When it comes to investigations, Freeh says his process is more targeted than those of his rivals. A classic investigation begins slowly with months of gathering emails and data, after which interviews are mapped out like a decision tree. By contrast, Freeh’s method is a form of triage. Michael Marquardt, who worked for him for five years, compares a new assignment to a football field covered with filing cabinets. “If you’re a large law firm or audit firm,” he says, “you look at it and say, ‘We’re going to take 10 partners and 80 associates and they’re going to sift through, and if it takes a year, it takes a year.’ Louis and the people at Freeh Group look at it more like a chess player would … realizing that three-quarters of those filing cabinets can be put off to the side for now.”
Freeh embraces the speedy, on-the-ground approach of an FBI agent. “We like to go out early and interview people right away, even before we have all the data,” he says. “In most of our cases … we show up on day three and tell someone, ‘Okay, you’ve retained us, and now we’d like to interview you.’ And they say, ‘Already?’ ”
That’s what happened with Penn State: One day after taking the assignment from the university’s board, Freeh was on the scene with his yellow legal pad. “We haven’t seen all the emails [or] data, but sitting down, eyeball to eyeball, asking questions — it’s amazing the information that you get,” he says.
Speed is a key selling point. It’s also the aspect of Freeh’s work that critics tend to pounce on. His team wrapped up the Penn State report in eight months and was searing in portraying a profound failure by the administration and the late football coach Joe Paterno to take adequate action in Sandusky’s case. Paterno’s family hired its own team, including former U.S. attorney general and Pennsylvania governor Dick Thornburgh, which then blasted Freeh’s work as a “rush to injustice” with “inaccurate and unfounded” parts.
Responds Freeh: “Could we have done another 50 interviews? Of course. Could we have done another six months of work? Yes. But we felt we had all the necessary facts that the board needed to make their decisions.” Most important, Freeh adds, the Paterno family has not accused him of making a single factual error. (In July former Penn State president Graham Spanier, who was lambasted in Freeh’s report, filed notice of a defamation suit against Freeh.) For all the continuing charges and countercharges, his assessment has proven consistent with those of prosecutors and the press. (For more of Freeh’s comments regarding the Penn State investigation specifically, see: Louis Freeh on Penn State.)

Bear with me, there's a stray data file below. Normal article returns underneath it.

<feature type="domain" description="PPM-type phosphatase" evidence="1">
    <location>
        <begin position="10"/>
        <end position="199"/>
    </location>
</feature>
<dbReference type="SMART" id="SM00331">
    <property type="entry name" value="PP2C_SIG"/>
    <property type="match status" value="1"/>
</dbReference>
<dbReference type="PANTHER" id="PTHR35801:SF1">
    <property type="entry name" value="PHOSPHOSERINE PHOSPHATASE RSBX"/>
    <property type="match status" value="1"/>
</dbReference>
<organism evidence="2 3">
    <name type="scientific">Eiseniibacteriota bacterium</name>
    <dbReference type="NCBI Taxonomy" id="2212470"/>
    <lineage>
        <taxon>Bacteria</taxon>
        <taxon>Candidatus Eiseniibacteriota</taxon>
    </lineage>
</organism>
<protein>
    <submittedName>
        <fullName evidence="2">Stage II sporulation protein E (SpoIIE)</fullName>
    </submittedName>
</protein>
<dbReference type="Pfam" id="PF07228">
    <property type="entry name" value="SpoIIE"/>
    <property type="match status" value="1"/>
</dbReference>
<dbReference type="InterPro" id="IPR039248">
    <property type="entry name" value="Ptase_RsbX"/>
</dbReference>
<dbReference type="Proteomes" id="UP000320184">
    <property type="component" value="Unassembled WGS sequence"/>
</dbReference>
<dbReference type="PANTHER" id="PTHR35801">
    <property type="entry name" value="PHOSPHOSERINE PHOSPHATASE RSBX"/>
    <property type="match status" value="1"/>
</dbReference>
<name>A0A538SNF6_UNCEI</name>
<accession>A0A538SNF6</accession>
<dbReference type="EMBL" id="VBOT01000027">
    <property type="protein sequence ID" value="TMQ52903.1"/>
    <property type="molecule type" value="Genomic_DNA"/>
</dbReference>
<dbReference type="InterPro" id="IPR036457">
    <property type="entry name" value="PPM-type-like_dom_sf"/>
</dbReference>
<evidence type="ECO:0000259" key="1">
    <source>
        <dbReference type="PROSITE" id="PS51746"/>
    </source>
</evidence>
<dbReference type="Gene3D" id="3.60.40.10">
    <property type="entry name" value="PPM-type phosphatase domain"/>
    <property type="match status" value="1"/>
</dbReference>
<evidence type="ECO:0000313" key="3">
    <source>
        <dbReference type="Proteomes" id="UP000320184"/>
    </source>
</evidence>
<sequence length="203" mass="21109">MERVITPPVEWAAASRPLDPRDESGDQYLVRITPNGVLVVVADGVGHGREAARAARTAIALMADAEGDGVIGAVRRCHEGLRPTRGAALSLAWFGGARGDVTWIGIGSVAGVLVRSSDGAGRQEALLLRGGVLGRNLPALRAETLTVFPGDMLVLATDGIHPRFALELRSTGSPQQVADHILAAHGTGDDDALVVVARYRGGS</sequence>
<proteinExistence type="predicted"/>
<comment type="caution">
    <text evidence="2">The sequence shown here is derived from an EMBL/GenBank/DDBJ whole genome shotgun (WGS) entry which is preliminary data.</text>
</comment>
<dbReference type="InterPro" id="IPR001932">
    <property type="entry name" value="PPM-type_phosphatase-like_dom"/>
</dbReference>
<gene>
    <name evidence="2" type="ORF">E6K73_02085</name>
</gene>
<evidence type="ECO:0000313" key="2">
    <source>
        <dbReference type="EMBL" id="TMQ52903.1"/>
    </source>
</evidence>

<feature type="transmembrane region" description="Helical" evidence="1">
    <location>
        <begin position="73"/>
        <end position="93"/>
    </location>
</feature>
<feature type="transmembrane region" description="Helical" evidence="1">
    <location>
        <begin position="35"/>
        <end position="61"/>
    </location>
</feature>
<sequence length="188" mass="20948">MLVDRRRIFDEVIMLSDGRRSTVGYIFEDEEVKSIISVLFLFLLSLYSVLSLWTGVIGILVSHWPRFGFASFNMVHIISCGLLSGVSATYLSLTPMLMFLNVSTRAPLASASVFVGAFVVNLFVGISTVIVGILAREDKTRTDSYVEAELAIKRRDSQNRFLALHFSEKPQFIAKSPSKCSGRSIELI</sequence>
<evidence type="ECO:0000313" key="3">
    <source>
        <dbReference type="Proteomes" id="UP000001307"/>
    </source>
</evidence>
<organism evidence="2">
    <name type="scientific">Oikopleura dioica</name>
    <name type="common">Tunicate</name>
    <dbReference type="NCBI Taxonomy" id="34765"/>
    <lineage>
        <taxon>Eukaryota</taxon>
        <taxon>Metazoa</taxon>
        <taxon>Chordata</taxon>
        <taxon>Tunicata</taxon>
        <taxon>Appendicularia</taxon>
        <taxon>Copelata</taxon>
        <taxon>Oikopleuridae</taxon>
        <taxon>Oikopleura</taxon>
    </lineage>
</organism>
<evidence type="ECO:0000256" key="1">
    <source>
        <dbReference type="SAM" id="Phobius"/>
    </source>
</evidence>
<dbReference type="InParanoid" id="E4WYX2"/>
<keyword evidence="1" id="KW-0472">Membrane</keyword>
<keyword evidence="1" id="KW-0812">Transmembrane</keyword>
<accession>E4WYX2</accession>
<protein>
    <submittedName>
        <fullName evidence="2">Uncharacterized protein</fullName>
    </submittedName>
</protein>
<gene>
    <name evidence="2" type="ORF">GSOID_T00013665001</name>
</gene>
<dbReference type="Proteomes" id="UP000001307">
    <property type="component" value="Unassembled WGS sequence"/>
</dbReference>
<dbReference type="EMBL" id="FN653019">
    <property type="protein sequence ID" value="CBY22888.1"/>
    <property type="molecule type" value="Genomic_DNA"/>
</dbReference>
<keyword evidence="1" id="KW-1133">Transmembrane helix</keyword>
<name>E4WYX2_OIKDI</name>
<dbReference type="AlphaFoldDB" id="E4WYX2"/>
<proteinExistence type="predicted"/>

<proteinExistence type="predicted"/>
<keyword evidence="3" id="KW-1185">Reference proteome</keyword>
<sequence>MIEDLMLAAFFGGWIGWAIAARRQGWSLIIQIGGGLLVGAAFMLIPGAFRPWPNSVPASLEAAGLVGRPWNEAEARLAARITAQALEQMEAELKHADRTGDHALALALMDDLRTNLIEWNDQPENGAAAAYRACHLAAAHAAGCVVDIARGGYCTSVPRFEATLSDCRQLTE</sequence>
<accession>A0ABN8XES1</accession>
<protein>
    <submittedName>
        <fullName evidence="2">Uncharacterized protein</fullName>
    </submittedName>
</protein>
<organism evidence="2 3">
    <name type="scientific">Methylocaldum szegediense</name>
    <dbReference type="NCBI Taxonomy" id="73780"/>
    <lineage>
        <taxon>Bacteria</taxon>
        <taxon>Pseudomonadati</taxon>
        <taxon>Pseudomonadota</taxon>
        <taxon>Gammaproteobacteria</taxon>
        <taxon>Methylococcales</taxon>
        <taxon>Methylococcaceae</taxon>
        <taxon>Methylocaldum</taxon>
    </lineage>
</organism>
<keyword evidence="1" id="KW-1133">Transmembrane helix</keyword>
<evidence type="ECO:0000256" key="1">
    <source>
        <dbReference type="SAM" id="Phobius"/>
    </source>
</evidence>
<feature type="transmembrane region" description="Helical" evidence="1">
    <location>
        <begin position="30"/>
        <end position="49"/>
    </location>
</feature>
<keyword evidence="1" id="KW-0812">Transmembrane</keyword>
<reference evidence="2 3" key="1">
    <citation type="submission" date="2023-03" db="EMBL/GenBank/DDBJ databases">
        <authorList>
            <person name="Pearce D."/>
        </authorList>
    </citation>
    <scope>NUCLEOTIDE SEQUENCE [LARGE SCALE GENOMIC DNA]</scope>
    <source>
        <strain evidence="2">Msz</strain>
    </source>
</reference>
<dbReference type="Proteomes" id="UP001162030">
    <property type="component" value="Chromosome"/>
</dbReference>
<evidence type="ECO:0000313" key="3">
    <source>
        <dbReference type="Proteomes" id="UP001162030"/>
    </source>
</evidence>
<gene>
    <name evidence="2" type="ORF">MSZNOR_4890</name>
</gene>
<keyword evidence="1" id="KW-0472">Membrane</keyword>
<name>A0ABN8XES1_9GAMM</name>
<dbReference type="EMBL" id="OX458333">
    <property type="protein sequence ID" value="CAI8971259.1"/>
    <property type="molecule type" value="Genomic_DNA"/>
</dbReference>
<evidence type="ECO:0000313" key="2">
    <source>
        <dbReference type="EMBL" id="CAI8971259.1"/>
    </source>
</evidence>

Freeh’s report for Wynn Resorts also drew a strong response. In late 2011, Wynn’s board hired Freeh to investigate Kazuo Okada, a director and owner of 20% of the company, relating to a planned casino in the Philippines. Freeh concluded that Okada had used front companies, contrary to Filipino law, and paid bribes to officials — one of whom checked into an opulent suite at Wynn Macau as “Mr. Incognito” on the company’s dime. Freeh’s report led to Okada’s ouster from the Wynn board and the forced repurchase of his shares. Okada protested his innocence and hired Michael Chertoff, former secretary of homeland security, who delivered a paper concluding that Freeh’s work was “not credible.” (In July, Filipino authorities recommended charging Okada for using front companies to hide his ownership but also stated, “The facts and evidence gathered thus far are insufficient to justify the filing of bribery charges.”)
In 2011, Freeh was hired to investigate whether bribery had occurred at FIFA, and concluded it had. As a result, the organization banned an executive, Mohamed bin Hammam, for life. The Court of Arbitration for Sport overturned the ban — it claimed Freeh’s findings were inconclusive — but FIFA later banned him again on new grounds after further investigation by Freeh and others.
Despite the heat, Freeh’s work has emerged unscathed. He hasn’t been forced to concede an error in any report. (Most, it should be noted, reached predictable conclusions.) It all adds up to a paradox: A noted straight arrow — whose work is regularly challenged. Perhaps it’s just a reflection of the contentious, high-profile cases and subjects he has taken on. You have to expect to draw some return fire, and certainly he has taken plenty, both at the FBI and today. But for all the hue and cry — or perhaps because of it — Freeh is still getting plenty of new assignments.
This story is from the August 12, 2013 issue of Fortune.